From A To I is a beautiful song musically, but also touches on classic Cocker issues of the meaning of life, where civilization is going, and where one fits in. It might be taking it a bit far, but I would say Jarvis is one of the true philosophical essayists in music at the moment. See also: hidden track Cunts Are Still Running the World.





Janet Jackson – janet.

25 08 2010

Listened: Thursday August 5

Janet was one of the first CDs I ever had, when I was about 14. The songs were huge at that time, all over the radio. I also had Janet’s prior album Rhythm Nation 1814 on cassette, which was the soundtrack of much middle school tomfoolery. Soon after starting high school though, I started to lean in a much more rock-oriented direction, so I really haven’t listened to this album much since.

Listening to it now, as a much more experienced adult, I’m a bit shocked at how pretty much every song is relatively sexually oriented. I don’t remember really absorbing that at the time, though I did know Throb was about sex; I wasn’t that clueless.

I do remember really enjoying the songs (and how annoying the skits/interludes are; I still can’t abide by that style of making albums). I discovered that the songs are still really good; I love all the musical styles and samples.

When I’m listening to all my albums in my library back to back, often when I leave one album and go to the first song on the next album, there’s quite a shock as the wildly differing styles exchange. I have that experience just listening to this album; I keep thinking the album must be over and I’m hearing the next album, but no, it’s still Janet, experimenting with some other style. That’s pretty cool and a rare thing.





Noise Addict – it was never about the audience

25 08 2010

Listened: Thursday August 5

It was never about the audience was a free download from Ben Lee, and I really wasn’t expecting much, since I haven’t really loved his music for a while. I didn’t even listen to it until this project.

While I have to say that it’s still a little bit too much “famous musician navel gazing” in points, it’s actually pretty catchy. It helps that the songs are quite short; you don’t have a chance to get too down in the weeds. I like the intimate home recording aspect of it, and the experimental feeling of the music.

I don’t think I’ll listen to this on my own much, but I’m glad I heard it and cut Ben a little slack.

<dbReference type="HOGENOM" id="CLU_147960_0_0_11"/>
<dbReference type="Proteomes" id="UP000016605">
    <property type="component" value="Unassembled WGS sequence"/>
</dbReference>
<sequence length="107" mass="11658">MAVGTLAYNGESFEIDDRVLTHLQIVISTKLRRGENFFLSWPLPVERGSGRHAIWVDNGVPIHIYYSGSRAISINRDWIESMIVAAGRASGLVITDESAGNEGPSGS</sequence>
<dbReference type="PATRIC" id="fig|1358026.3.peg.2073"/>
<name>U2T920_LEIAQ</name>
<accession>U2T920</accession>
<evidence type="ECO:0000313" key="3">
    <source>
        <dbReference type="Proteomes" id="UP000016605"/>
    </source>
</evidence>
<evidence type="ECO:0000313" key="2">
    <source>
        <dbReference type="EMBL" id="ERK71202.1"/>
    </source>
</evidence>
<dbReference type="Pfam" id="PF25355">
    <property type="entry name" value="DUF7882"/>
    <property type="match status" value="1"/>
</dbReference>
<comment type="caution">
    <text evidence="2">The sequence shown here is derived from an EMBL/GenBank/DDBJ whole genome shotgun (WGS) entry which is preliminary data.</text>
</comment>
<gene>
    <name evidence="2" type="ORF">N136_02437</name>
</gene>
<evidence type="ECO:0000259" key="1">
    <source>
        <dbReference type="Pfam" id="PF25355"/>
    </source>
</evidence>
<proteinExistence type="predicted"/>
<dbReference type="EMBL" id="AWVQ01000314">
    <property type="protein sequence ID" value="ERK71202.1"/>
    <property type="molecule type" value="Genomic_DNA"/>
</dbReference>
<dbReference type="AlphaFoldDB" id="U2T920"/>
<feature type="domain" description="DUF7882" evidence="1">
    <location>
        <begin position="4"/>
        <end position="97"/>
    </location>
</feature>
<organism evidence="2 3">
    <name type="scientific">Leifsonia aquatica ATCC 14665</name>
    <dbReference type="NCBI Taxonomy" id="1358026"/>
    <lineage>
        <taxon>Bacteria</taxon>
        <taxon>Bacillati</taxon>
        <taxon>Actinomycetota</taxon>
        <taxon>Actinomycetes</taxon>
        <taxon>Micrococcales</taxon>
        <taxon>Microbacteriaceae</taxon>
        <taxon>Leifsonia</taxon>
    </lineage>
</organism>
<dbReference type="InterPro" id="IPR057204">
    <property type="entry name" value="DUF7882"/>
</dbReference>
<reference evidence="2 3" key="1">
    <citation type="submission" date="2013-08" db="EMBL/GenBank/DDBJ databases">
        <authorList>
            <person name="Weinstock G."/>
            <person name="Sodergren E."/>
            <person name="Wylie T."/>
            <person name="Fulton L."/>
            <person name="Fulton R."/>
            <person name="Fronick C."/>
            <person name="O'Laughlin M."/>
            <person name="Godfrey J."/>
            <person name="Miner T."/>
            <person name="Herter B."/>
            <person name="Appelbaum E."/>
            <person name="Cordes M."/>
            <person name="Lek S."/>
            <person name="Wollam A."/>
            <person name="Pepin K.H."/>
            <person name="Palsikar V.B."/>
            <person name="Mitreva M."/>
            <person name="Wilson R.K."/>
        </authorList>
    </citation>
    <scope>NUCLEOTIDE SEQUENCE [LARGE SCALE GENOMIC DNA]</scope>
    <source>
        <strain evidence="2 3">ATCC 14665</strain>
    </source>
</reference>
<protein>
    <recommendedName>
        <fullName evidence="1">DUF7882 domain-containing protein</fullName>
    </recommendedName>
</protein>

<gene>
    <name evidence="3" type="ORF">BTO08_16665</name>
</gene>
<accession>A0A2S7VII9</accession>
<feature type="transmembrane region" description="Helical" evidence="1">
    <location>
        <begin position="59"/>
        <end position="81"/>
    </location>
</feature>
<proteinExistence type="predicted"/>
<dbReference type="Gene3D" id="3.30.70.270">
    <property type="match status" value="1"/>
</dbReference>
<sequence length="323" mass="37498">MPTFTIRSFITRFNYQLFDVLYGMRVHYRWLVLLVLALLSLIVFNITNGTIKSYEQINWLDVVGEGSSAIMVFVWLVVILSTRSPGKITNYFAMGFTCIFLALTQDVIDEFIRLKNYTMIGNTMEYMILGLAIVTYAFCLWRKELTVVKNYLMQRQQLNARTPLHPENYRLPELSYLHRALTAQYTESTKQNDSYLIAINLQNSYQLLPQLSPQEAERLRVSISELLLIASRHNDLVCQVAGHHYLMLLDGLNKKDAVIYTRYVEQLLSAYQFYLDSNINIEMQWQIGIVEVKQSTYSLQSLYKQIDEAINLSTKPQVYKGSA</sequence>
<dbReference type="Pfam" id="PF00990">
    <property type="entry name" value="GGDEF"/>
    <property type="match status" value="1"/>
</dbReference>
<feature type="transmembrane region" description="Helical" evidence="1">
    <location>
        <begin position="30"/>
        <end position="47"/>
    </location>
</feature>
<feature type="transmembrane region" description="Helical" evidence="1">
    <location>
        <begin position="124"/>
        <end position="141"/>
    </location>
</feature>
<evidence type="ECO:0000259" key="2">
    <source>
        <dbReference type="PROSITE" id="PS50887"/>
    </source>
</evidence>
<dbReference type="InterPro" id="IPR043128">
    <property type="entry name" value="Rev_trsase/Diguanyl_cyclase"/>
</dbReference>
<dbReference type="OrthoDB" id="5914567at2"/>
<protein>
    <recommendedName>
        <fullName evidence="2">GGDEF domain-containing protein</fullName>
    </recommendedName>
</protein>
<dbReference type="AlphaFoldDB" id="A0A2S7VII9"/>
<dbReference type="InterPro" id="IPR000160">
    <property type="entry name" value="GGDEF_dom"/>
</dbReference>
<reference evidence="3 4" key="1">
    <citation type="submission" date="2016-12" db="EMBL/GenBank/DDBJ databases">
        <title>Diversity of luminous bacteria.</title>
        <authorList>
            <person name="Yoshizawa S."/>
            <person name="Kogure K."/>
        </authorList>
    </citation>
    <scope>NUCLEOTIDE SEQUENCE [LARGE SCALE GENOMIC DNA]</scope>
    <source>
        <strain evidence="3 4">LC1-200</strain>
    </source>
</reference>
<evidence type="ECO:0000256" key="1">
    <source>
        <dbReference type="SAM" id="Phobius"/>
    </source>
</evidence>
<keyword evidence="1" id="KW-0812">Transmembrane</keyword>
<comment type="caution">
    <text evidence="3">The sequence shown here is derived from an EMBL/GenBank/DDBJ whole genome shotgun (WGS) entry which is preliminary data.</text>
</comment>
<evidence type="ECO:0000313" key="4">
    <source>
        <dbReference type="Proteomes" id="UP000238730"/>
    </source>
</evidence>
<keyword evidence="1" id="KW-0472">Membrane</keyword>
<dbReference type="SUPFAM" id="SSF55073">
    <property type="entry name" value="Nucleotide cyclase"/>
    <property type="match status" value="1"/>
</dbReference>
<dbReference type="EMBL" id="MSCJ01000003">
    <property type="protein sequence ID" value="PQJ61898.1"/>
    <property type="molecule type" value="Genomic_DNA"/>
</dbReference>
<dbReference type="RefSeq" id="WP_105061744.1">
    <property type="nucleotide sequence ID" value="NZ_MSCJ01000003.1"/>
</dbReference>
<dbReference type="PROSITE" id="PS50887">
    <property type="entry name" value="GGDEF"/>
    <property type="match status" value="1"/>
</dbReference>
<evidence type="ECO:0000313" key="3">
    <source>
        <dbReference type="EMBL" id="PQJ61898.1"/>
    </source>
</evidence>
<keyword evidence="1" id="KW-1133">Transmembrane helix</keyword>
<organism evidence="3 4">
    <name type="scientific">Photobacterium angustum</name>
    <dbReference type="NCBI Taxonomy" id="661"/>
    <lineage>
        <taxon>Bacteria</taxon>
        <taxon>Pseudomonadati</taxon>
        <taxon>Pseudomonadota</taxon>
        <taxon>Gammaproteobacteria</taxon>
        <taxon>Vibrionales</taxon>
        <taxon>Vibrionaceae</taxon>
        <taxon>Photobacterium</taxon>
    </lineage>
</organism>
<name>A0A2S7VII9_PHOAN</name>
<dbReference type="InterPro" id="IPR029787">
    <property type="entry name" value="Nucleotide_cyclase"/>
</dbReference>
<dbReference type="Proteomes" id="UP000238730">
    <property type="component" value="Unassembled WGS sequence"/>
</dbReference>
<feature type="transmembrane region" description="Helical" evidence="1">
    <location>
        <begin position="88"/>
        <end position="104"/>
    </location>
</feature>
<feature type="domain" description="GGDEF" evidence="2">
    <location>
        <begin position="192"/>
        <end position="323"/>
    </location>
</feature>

Lily Allen – It’s Not Me, It’s You

25 08 2010

Listened: Thursday August 5

Even though Lily Allen’s first album was pretty strong, I wasn’t expecting much from her second. Apparently I should have been.

It’s Not Me, It’s You is full of even more family portraits (her sister, mom, and dad this time instead of her brother Alfie and nan), cultural commentary (drugs, George W. Bush, women’s roles in society, God, and, of course, sex),  hilarious boyfriend beatdowns (the first time I heard “Not Fair” – on NPR’s All Songs Considered no less – I laughed my ass off), and touching breakups.

Not to mention, the musical styles – dance, jazz, pseudo-country, piano ballads. Definitely impressive. I love that I can actually hear her smiling on some songs; I didn’t realize how rare that is to hear until I heard it!

She’s now pregnant with her first child and supposedly doesn’t want to do music anymore. Still I wonder what she would have to say about being a mother; I hope she puts out at least one more album so I can find out.





Phoenix – It’s Never Been Like That

24 08 2010

Listened: Thursday August 5

I know it’s been said before by many people, but Phoenix does not seem French. I think it’s that they seem too casual and cool – in an American way, not the French way. Plus their English is good!

In a way they remind me of the Strokes. They are fun music for the times, but I’m not totally convinced they will last. But that’s not necessarily a horrible thing. Some things last, some don’t. People get enjoyment from both.

Phoenix’s show at sunset at Coachella 2010 was a great time, as sunset slots usually are. Everyone was singing and dancing happily; lots of chicks sitting on dudes’ shoulders. An all-around positive vibe and a strong performance (which is unlike the Strokes).